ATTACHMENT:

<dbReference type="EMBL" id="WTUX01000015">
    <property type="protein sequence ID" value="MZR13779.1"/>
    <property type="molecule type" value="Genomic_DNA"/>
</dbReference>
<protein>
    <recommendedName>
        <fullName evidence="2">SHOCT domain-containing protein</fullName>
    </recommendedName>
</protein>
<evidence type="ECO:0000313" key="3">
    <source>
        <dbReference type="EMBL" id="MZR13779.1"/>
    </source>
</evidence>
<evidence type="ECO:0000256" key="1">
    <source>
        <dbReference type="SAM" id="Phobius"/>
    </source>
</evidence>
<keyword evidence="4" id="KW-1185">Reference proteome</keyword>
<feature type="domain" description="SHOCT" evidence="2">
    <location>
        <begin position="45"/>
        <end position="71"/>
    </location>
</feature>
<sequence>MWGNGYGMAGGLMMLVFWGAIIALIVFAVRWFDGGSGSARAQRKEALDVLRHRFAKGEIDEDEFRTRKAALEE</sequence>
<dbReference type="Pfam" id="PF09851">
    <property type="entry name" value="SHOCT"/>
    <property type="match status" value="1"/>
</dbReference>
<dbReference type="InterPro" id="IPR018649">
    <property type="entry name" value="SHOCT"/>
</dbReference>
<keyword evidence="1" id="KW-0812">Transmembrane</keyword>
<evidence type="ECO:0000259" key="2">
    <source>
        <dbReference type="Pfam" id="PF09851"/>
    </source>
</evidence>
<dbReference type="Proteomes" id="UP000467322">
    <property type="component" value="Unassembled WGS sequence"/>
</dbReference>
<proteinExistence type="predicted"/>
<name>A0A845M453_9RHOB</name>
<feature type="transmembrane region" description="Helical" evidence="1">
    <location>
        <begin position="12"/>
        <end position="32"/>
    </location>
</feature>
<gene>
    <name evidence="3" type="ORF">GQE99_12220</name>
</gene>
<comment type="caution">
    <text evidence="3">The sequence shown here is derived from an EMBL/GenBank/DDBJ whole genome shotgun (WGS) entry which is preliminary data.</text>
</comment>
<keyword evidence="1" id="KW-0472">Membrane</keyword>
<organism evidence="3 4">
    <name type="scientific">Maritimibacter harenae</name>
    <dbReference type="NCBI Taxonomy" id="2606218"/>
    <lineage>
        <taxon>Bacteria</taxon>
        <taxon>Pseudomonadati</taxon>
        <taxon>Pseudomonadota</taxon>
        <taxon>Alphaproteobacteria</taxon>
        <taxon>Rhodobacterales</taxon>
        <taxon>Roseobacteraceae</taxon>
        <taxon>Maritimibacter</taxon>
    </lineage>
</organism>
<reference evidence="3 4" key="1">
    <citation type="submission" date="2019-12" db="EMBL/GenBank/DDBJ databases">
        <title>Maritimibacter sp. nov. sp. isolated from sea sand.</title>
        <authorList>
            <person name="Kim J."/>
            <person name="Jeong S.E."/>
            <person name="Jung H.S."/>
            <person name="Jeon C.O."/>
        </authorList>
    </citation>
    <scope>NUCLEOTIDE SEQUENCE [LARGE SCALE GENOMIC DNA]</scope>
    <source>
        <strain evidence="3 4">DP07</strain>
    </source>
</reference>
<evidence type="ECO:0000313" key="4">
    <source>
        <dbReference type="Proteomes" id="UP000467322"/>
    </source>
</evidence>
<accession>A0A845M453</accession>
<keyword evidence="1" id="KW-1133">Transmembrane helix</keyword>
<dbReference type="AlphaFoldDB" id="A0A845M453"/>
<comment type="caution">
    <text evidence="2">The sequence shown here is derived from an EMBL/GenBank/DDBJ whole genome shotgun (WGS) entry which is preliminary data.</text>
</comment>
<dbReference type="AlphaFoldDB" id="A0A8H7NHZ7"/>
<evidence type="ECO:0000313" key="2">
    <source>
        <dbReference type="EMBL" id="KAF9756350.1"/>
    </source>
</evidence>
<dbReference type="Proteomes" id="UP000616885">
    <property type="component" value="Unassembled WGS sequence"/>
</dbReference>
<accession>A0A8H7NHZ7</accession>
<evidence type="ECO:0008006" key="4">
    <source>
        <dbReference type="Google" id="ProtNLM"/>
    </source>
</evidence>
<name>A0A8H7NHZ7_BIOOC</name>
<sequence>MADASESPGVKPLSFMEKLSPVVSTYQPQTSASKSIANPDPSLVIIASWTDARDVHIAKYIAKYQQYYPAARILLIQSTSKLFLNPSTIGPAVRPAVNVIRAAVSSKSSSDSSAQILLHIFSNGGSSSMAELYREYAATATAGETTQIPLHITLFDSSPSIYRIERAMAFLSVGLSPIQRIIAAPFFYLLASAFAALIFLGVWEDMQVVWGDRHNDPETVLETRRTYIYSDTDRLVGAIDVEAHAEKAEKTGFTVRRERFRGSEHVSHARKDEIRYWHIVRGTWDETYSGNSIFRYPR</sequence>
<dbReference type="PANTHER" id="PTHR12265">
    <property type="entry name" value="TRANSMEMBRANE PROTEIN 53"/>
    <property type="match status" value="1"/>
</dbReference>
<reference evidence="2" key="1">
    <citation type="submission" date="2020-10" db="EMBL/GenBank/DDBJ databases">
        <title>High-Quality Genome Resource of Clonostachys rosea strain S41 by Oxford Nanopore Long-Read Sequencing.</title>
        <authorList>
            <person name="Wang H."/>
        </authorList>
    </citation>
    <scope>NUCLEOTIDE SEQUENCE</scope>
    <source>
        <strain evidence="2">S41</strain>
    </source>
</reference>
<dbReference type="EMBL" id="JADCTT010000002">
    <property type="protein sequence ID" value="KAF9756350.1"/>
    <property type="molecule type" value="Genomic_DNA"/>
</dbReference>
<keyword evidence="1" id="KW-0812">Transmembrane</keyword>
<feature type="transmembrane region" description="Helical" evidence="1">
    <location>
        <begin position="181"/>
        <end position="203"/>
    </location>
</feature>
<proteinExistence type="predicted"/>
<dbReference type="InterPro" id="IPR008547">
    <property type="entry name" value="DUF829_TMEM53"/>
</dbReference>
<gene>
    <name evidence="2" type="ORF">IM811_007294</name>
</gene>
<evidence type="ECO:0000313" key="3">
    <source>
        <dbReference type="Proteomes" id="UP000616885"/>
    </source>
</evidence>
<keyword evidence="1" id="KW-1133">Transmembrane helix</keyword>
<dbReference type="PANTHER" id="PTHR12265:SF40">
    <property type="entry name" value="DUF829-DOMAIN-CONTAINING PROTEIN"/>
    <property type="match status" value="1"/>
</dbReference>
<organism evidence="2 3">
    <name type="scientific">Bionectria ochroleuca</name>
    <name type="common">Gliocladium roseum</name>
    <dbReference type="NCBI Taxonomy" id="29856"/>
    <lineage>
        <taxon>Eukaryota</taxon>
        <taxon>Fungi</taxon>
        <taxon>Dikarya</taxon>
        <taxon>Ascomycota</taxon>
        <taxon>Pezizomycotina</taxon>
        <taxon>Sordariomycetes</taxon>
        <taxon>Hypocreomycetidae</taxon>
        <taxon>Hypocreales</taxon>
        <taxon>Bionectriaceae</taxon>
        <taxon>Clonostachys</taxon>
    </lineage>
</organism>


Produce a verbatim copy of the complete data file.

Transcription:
<dbReference type="EMBL" id="WTUX01000015">
    <property type="protein sequence ID" value="MZR13779.1"/>
    <property type="molecule type" value="Genomic_DNA"/>
</dbReference>
<protein>
    <recommendedName>
        <fullName evidence="2">SHOCT domain-containing protein</fullName>
    </recommendedName>
</protein>
<evidence type="ECO:0000313" key="3">
    <source>
        <dbReference type="EMBL" id="MZR13779.1"/>
    </source>
</evidence>
<evidence type="ECO:0000256" key="1">
    <source>
        <dbReference type="SAM" id="Phobius"/>
    </source>
</evidence>
<keyword evidence="4" id="KW-1185">Reference proteome</keyword>
<feature type="domain" description="SHOCT" evidence="2">
    <location>
        <begin position="45"/>
        <end position="71"/>
    </location>
</feature>
<sequence>MWGNGYGMAGGLMMLVFWGAIIALIVFAVRWFDGGSGSARAQRKEALDVLRHRFAKGEIDEDEFRTRKAALEE</sequence>
<dbReference type="Pfam" id="PF09851">
    <property type="entry name" value="SHOCT"/>
    <property type="match status" value="1"/>
</dbReference>
<dbReference type="InterPro" id="IPR018649">
    <property type="entry name" value="SHOCT"/>
</dbReference>
<keyword evidence="1" id="KW-0812">Transmembrane</keyword>
<evidence type="ECO:0000259" key="2">
    <source>
        <dbReference type="Pfam" id="PF09851"/>
    </source>
</evidence>
<dbReference type="Proteomes" id="UP000467322">
    <property type="component" value="Unassembled WGS sequence"/>
</dbReference>
<proteinExistence type="predicted"/>
<name>A0A845M453_9RHOB</name>
<feature type="transmembrane region" description="Helical" evidence="1">
    <location>
        <begin position="12"/>
        <end position="32"/>
    </location>
</feature>
<gene>
    <name evidence="3" type="ORF">GQE99_12220</name>
</gene>
<comment type="caution">
    <text evidence="3">The sequence shown here is derived from an EMBL/GenBank/DDBJ whole genome shotgun (WGS) entry which is preliminary data.</text>
</comment>
<keyword evidence="1" id="KW-0472">Membrane</keyword>
<organism evidence="3 4">
    <name type="scientific">Maritimibacter harenae</name>
    <dbReference type="NCBI Taxonomy" id="2606218"/>
    <lineage>
        <taxon>Bacteria</taxon>
        <taxon>Pseudomonadati</taxon>
        <taxon>Pseudomonadota</taxon>
        <taxon>Alphaproteobacteria</taxon>
        <taxon>Rhodobacterales</taxon>
        <taxon>Roseobacteraceae</taxon>
        <taxon>Maritimibacter</taxon>
    </lineage>
</organism>
<reference evidence="3 4" key="1">
    <citation type="submission" date="2019-12" db="EMBL/GenBank/DDBJ databases">
        <title>Maritimibacter sp. nov. sp. isolated from sea sand.</title>
        <authorList>
            <person name="Kim J."/>
            <person name="Jeong S.E."/>
            <person name="Jung H.S."/>
            <person name="Jeon C.O."/>
        </authorList>
    </citation>
    <scope>NUCLEOTIDE SEQUENCE [LARGE SCALE GENOMIC DNA]</scope>
    <source>
        <strain evidence="3 4">DP07</strain>
    </source>
</reference>
<evidence type="ECO:0000313" key="4">
    <source>
        <dbReference type="Proteomes" id="UP000467322"/>
    </source>
</evidence>
<accession>A0A845M453</accession>
<keyword evidence="1" id="KW-1133">Transmembrane helix</keyword>
<dbReference type="AlphaFoldDB" id="A0A845M453"/>
<comment type="caution">
    <text evidence="2">The sequence shown here is derived from an EMBL/GenBank/DDBJ whole genome shotgun (WGS) entry which is preliminary data.</text>
</comment>
<dbReference type="AlphaFoldDB" id="A0A8H7NHZ7"/>
<evidence type="ECO:0000313" key="2">
    <source>
        <dbReference type="EMBL" id="KAF9756350.1"/>
    </source>
</evidence>
<dbReference type="Proteomes" id="UP000616885">
    <property type="component" value="Unassembled WGS sequence"/>
</dbReference>
<accession>A0A8H7NHZ7</accession>
<evidence type="ECO:0008006" key="4">
    <source>
        <dbReference type="Google" id="ProtNLM"/>
    </source>
</evidence>
<name>A0A8H7NHZ7_BIOOC</name>
<sequence>MADASESPGVKPLSFMEKLSPVVSTYQPQTSASKSIANPDPSLVIIASWTDARDVHIAKYIAKYQQYYPAARILLIQSTSKLFLNPSTIGPAVRPAVNVIRAAVSSKSSSDSSAQILLHIFSNGGSSSMAELYREYAATATAGETTQIPLHITLFDSSPSIYRIERAMAFLSVGLSPIQRIIAAPFFYLLASAFAALIFLGVWEDMQVVWGDRHNDPETVLETRRTYIYSDTDRLVGAIDVEAHAEKAEKTGFTVRRERFRGSEHVSHARKDEIRYWHIVRGTWDETYSGNSIFRYPR</sequence>
<dbReference type="PANTHER" id="PTHR12265">
    <property type="entry name" value="TRANSMEMBRANE PROTEIN 53"/>
    <property type="match status" value="1"/>
</dbReference>
<reference evidence="2" key="1">
    <citation type="submission" date="2020-10" db="EMBL/GenBank/DDBJ databases">
        <title>High-Quality Genome Resource of Clonostachys rosea strain S41 by Oxford Nanopore Long-Read Sequencing.</title>
        <authorList>
            <person name="Wang H."/>
        </authorList>
    </citation>
    <scope>NUCLEOTIDE SEQUENCE</scope>
    <source>
        <strain evidence="2">S41</strain>
    </source>
</reference>
<dbReference type="EMBL" id="JADCTT010000002">
    <property type="protein sequence ID" value="KAF9756350.1"/>
    <property type="molecule type" value="Genomic_DNA"/>
</dbReference>
<keyword evidence="1" id="KW-0812">Transmembrane</keyword>
<feature type="transmembrane region" description="Helical" evidence="1">
    <location>
        <begin position="181"/>
        <end position="203"/>
    </location>
</feature>
<proteinExistence type="predicted"/>
<dbReference type="InterPro" id="IPR008547">
    <property type="entry name" value="DUF829_TMEM53"/>
</dbReference>
<gene>
    <name evidence="2" type="ORF">IM811_007294</name>
</gene>
<evidence type="ECO:0000313" key="3">
    <source>
        <dbReference type="Proteomes" id="UP000616885"/>
    </source>
</evidence>
<keyword evidence="1" id="KW-1133">Transmembrane helix</keyword>
<dbReference type="PANTHER" id="PTHR12265:SF40">
    <property type="entry name" value="DUF829-DOMAIN-CONTAINING PROTEIN"/>
    <property type="match status" value="1"/>
</dbReference>
<organism evidence="2 3">
    <name type="scientific">Bionectria ochroleuca</name>
    <name type="common">Gliocladium roseum</name>
    <dbReference type="NCBI Taxonomy" id="29856"/>
    <lineage>
        <taxon>Eukaryota</taxon>
        <taxon>Fungi</taxon>
        <taxon>Dikarya</taxon>
        <taxon>Ascomycota</taxon>
        <taxon>Pezizomycotina</taxon>
        <taxon>Sordariomycetes</taxon>
        <taxon>Hypocreomycetidae</taxon>
        <taxon>Hypocreales</taxon>
        <taxon>Bionectriaceae</taxon>
        <taxon>Clonostachys</taxon>
    </lineage>
</organism>